RMS Forum Comments

Colin 22:25 | Tue 18 Apr, 2017 | Report
For all the talk of keeping classics original unless its a zero millage example it will barely have original parts never mind original looks. IMO period mods to a car will always suit it (look at american muscle cars and how the mods have lasted and became styles over the decades) but lambo doors will always age lol.
Cooper 22:41 | Tue 18 Apr, 2017 | Report
I find it nigh on impossible to leave things well alone. My rationale being, it will make it drive better, it will be safer, faster, more reliable, I could live with it easier- I'd enjoy it more. Just plain better. Then simply add man maths and it happens. In certain situations I'd reign in certain areas. I'd love a 20v Audi Quattro with 600bhp, but most of the mods would be under the radar go faster bits that wouldn't ruin the original aesthetic. Compare that to your point on the GTRs or Evos where carefully placed aero parts really do help them. I also believe it's something you can get addicted to this modifying/tuning lark. It's no good for the bank balance!
chris_b 23:21 | Tue 18 Apr, 2017 | Report
DO IT ! Or better yet, by two
Steviegsi 23:50 | Tue 18 Apr, 2017 | Report
Modify the balls out of them to you're own taste. There'll always be a beard to stow away a more original, cleaner, less miley example than yours anyway. Just because that 200 mile's from new gem made £120k at an auction, doesn't mean your 172k mile example with no service history, Triggers Broom of a car, is going to let you retire early.
Coog 06:12 | Wed 19 Apr, 2017 | Report
Often it's the original unmolested cars that stand out to me. It's relatively easy to modify a car with aftermarket bits... once it gets to a certain age it's gets more and more difficult to keep it the way it was originally (metric tyres anyone?!) For sure there is a place & time for upgrades, but the inner beard in me does like to hear about Joe Bloggs going out of his way to figure out the proper OEM wheel colour on his Series 2 Land Rover because a set of alloys from a shop is too easy, not the way it's supposed to be & simply won't do.
m00k 06:15 | Wed 19 Apr, 2017 | Report
I've always modded each car in some way be it suspension, brakes, engine or audio etc Cav was modded when I bought it and has mods since then Bought the Calibra with mods sitting at home to go straight on, however found myself enjoying its 'purity' and ended up leaving it as it was... in fact ended up re fitting an original stereo and factory mats
amg306 06:44 | Wed 19 Apr, 2017 | Report
All depends on the car if you ask me. This is not so much of a "classic" in this shape http://www.ottority.com/sites/default/files/opel-ascona-b-luxus.jpg this is a slightly different story, and never really dates http://pic20.picturetrail.com/VOL1597/13743064/24733335/413273522.jpg This variation on the same theme is totally different, and really dated looking: https://images.autouncle.com/de/car_images/3154ff97-52d7-40af-83b0-80a72f1b0344_opel-ascona-b-mattig-extrem-halbcabriolet.jpg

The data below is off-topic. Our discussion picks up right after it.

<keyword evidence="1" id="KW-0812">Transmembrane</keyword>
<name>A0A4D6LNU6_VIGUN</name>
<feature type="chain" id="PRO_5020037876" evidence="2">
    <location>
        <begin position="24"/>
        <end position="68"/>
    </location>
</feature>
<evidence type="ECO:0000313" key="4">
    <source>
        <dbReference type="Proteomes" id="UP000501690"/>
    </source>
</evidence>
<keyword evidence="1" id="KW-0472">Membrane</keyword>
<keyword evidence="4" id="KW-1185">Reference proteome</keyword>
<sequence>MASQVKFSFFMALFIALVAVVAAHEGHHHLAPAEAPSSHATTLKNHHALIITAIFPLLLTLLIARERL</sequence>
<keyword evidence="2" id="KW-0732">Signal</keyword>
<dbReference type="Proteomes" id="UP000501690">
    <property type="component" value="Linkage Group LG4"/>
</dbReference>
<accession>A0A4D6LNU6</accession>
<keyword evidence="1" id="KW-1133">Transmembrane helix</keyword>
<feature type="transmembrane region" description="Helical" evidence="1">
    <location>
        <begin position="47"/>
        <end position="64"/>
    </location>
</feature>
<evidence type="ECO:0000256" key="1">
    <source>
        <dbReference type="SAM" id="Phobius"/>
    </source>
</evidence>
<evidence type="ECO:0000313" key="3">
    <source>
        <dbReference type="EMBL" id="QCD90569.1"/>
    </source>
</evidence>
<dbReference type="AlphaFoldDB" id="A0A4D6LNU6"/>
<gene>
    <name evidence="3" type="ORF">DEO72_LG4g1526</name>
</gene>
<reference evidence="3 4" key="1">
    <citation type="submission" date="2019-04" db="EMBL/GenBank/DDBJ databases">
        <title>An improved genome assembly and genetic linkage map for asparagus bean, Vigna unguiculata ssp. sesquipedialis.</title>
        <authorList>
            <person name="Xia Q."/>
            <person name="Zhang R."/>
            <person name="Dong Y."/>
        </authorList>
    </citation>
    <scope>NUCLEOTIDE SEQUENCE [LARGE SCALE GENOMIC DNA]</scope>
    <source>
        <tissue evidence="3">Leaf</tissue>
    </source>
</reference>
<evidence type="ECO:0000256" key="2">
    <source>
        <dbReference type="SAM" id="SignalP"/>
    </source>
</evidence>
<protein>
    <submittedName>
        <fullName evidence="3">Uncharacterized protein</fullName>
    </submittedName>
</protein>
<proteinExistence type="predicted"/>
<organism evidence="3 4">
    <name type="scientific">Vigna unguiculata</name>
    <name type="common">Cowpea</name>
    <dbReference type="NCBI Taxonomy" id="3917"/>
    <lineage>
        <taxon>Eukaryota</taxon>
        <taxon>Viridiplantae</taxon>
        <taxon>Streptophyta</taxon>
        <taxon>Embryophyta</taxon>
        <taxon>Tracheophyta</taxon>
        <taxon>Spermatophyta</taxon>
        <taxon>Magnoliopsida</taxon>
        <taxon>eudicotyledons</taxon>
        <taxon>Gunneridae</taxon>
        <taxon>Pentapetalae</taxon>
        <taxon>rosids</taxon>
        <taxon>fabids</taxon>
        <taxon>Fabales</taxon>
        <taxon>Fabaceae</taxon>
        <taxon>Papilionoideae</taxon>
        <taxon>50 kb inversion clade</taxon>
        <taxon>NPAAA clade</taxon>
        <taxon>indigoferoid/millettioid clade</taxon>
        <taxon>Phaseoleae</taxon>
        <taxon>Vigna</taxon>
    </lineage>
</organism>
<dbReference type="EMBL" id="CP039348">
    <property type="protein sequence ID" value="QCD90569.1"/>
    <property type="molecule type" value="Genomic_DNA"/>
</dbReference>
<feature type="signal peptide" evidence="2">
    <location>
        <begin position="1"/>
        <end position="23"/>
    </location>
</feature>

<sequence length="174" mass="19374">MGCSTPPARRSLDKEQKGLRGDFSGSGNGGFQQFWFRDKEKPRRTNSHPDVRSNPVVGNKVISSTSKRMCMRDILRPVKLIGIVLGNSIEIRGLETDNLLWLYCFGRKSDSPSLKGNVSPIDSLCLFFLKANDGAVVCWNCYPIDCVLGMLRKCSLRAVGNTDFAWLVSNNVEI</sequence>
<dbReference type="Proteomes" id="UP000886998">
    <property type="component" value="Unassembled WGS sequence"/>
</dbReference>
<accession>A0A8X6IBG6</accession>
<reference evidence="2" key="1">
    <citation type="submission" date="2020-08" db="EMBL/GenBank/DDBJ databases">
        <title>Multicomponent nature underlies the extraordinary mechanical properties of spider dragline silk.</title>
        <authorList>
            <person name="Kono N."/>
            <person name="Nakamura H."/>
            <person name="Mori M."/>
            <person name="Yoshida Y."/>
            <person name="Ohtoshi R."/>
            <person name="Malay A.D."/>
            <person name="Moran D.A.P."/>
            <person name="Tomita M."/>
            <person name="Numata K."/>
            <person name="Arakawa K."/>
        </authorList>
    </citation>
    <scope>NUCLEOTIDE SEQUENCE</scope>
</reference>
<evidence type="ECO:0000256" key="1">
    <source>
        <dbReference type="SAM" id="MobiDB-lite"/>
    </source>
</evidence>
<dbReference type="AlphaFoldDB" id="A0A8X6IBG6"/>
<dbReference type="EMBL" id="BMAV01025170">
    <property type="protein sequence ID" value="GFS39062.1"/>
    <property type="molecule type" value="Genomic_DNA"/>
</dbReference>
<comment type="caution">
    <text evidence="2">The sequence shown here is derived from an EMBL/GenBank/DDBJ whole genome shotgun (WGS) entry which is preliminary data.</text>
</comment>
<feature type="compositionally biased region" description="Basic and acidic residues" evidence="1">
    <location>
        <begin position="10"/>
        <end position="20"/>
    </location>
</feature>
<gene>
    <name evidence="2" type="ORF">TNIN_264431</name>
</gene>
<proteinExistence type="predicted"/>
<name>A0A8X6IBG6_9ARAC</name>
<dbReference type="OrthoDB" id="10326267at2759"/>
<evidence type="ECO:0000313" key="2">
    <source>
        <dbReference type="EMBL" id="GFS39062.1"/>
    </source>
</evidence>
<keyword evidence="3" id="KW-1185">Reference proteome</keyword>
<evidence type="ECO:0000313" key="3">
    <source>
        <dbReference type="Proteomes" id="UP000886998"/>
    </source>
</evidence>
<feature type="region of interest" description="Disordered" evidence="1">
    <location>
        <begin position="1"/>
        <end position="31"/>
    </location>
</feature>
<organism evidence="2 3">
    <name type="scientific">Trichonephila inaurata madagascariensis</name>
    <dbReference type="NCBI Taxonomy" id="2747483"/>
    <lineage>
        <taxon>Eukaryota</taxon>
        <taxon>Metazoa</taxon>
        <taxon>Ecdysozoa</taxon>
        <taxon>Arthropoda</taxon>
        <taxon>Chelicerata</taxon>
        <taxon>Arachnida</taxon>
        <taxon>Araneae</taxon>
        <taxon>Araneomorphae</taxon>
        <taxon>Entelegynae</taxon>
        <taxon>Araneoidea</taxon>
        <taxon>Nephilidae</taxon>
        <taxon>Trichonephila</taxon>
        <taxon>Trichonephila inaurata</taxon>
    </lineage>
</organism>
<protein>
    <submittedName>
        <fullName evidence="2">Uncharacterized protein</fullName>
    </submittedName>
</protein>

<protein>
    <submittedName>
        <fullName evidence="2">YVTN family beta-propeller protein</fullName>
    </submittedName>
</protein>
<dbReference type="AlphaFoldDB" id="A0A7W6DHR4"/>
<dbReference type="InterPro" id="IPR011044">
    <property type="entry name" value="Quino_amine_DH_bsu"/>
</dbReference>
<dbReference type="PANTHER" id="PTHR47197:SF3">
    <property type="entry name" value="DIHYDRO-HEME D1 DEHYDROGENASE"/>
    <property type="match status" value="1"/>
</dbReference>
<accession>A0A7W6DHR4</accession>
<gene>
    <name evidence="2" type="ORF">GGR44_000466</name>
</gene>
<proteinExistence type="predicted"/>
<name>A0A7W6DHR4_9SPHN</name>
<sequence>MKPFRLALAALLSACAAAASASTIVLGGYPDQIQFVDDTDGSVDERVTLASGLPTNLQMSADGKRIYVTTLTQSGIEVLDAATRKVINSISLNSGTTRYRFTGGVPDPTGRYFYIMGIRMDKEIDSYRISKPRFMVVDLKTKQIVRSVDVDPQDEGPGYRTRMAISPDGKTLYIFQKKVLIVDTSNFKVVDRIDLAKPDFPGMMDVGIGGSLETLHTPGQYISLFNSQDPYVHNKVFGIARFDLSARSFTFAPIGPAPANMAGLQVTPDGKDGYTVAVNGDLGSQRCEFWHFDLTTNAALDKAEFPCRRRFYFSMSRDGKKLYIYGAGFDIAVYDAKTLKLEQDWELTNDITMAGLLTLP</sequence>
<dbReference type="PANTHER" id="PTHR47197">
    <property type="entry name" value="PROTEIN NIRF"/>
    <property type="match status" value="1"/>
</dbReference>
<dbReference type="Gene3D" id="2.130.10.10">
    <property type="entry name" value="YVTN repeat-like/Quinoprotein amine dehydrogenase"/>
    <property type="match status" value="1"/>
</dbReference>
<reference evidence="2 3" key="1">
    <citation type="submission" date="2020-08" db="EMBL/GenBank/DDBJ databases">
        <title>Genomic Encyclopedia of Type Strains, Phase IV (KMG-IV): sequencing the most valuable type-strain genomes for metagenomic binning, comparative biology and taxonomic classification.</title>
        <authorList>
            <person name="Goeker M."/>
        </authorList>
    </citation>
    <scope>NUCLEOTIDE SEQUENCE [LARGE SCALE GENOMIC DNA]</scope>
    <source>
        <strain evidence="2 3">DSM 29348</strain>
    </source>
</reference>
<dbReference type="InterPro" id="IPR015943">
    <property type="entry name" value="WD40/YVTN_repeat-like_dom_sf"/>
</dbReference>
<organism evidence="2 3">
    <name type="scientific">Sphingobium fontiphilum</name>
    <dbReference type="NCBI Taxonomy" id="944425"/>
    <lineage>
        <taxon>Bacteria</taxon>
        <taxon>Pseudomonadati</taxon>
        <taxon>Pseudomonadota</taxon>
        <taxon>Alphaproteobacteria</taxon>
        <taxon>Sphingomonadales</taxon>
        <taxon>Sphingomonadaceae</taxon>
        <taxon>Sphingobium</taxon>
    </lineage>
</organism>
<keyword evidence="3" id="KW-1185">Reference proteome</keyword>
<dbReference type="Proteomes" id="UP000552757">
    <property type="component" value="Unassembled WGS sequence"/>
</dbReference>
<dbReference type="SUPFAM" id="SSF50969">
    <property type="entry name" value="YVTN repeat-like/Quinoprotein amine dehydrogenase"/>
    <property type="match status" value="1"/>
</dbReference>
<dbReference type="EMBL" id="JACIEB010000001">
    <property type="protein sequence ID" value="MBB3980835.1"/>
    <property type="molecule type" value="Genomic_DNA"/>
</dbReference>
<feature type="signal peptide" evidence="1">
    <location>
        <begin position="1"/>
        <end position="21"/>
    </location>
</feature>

cauld1 06:52 | Wed 19 Apr, 2017 | Report
| (metric tyres anyone?!)
The majority of metrics are ancient and bought second hand. They have a nasty habit of being utterly crap when in anything but new condition too. I think theres absolutely nothing wrong with modifying classic, pretty much every car that I have owned or my dad owns/has owned when I was growing up has been modified to some extent. As I am finding out at the minute there arent a lot of off the shelf mods for an e34 BMW (not quite a classic but close). Nothing wrong with keeping a classic standard but there are a lot done like that that are quite frankly appallingly done, only have to go to a 'vintage' show and look down the side of some of them to see just how ripply they can be! Saying that if it's a motorsport replica without proper bits then its shit imo. Nothing like winding purists up all the same! Edited to add. If you are a car enthusiast you will do whatever makes you happy with your car, if you are a money enthusiast you will keep it standard, unused, mothballed to make sure the resale isnt affected, in spite of enjoying it.
Coog 07:37 | Wed 19 Apr, 2017 | Report
| The majority of metrics are ancient and bought second hand. They have a nasty habit of being utterly crap when in anything but new condition too.
They're just tyres but sized differently. No worse or better when new or used compared to a set of imperial sized, quality branded tyres. Dunlop still make (some) new ones. They're hugely expensive and not many people (me included) bother replacing them and instead end up going for a set of aftermarket wheels under the guise of "modifying". There's nothing wrong with it but some appreciation must go to the chap that resists the urge to stick on a set of 15 inch wheels in favour of spending time/effort/money on something that very very few people will notice or appreciate (except himself and a handful of beards). The problem with modifying, as you pointed out above is that a certain visual modifications look great for the 3/4/5 year window in which they were carried out. After that, assuming it's not a replica of a factory car already, something purposeful or subtle mods, it can look a bit... well naff if I'm honest. 143283 143284
Bryan 07:39 | Wed 19 Apr, 2017 | Report
My Cortina is totally original. I had toyed with the idea of putting a 5 speed gearbox in it but my father in law talked me out of it saying that I should leave it original 4 speed. I've also toyed with the idea of putting a Rover V8 in it but again then it wouldn't be original. I hate Morris Minors but this is one cool looking example: http://minortimes.co.uk/wp-content/uploads/2015/09/Sally-Phillips-001.jpg